In a previous post, we looked at Hispanic Americans and the impact that they have on marketing in the United States. With marketing, it is important to reach people in such a way that they feel connected to a product or service. Typically, brands that use multicultural marketing are very successful. This is because they are showing each demographic that they care; their product or service connects with them in some way. As we look at the dynamic landscape of the population in the US, let’s focus on another demographic: Asian Americans.
The Profile of Asian American Consumers – Getting Started
Of course, there is great socioeconomic diversity among Asian Americans. But, when talking about the population as a whole, we can make a pretty general statement: Asian American population is growing! In fact, a 2012 Nielsen report said that this group is “the fastest growing multicultural segment of the United States population.” The report also points out that Asian Americans have a higher median household income than the total population. Half of the population over age 25 has Bachelor’s degrees. What does this tell you? It tells you that this group is educated, informed, and offers huge potential for spending.
Speaking the Language
The Nielsen report also says that 77 percent of Asian Americans speak a language other than English at home. What languages are we talking about? Data from the US Census points to Vietnamese having the largest increase. Also, the percentage of Armenian, Korean, Persian, and Tagalog speakers has doubled since 1980. Chinese takes third place behind English and Spanish, with 2.9 million speakers and counting. What do these numbers mean for your business or organization? Research from Common Sense Advisory (See “Can’t Read, Won’t Buy”) points to the fact that customers are more likely to buy a product or service if it is presented to them in a way in which they best understand. In previous blog post, we talked about San Francisco International Airport and the launch of their Chinese website. This is a great example of an organization that is aware of their customer base, identified a need, and then addressed that need.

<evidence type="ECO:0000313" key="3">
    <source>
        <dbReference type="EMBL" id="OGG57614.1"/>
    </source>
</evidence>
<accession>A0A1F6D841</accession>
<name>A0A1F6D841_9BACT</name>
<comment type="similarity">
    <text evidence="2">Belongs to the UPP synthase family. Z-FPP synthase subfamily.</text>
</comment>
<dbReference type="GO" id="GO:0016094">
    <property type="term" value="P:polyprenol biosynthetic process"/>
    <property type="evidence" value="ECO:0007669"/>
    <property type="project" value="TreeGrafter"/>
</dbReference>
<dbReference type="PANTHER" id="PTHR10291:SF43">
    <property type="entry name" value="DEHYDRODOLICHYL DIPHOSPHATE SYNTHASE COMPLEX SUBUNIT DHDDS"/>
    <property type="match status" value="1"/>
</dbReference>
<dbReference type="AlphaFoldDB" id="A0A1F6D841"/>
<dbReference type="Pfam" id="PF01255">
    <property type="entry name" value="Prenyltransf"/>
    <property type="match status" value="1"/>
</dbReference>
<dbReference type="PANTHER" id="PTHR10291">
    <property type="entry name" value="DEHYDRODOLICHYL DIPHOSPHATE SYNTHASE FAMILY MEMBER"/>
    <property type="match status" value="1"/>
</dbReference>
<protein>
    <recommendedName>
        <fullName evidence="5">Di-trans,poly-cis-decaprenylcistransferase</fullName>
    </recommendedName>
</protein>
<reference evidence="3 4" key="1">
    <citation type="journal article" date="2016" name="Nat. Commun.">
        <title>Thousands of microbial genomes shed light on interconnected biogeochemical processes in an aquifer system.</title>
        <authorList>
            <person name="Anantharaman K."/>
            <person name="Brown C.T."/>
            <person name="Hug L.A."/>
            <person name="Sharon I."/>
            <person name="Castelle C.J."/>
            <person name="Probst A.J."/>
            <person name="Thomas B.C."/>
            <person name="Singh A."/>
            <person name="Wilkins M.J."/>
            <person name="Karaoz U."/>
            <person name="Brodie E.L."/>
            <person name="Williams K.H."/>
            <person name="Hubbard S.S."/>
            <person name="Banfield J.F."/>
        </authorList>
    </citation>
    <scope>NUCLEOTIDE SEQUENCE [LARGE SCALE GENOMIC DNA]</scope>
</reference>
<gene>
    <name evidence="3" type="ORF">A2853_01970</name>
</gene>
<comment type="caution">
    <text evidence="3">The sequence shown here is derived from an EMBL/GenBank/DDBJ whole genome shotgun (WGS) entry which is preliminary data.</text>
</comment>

Beyond language, let’s look at culture, too. It is important to take elements of a host culture and native culture and blend them together. The identity of an Asian American is a mix of Asian and American influences. Advertisers have made strides in using Asian actors in commercials. Of course, Asian culture is not uniform – there are many ethnicities that fall under the umbrella group of “Asian Americans,” but there are a few common values. One is the focus on family. Homes are usually comprised of two married parents. Family influences education. Respect for elders is very important. Focusing on a unifying theme will make it easier to reach Asian Americans rather than focusing on the differences.
Let’s continue quoting the Nielsen report: “Asian Americans spend an average of 80 hours surfing the internet each month.” Their site preferences are similar to the rest of the population (Google, Facebook, Yahoo!, YouTube, and Twitter). It is important to point out, though, that they are very interested in technology and consumer electronics products and are more likely than other groups to buy products online. They are also very active on social media and blogging sites. What do all of these numbers mean? Basically, if you want to reach Asian Americans, it is important to have a solid presence online (website, social media, mobile friendly sites).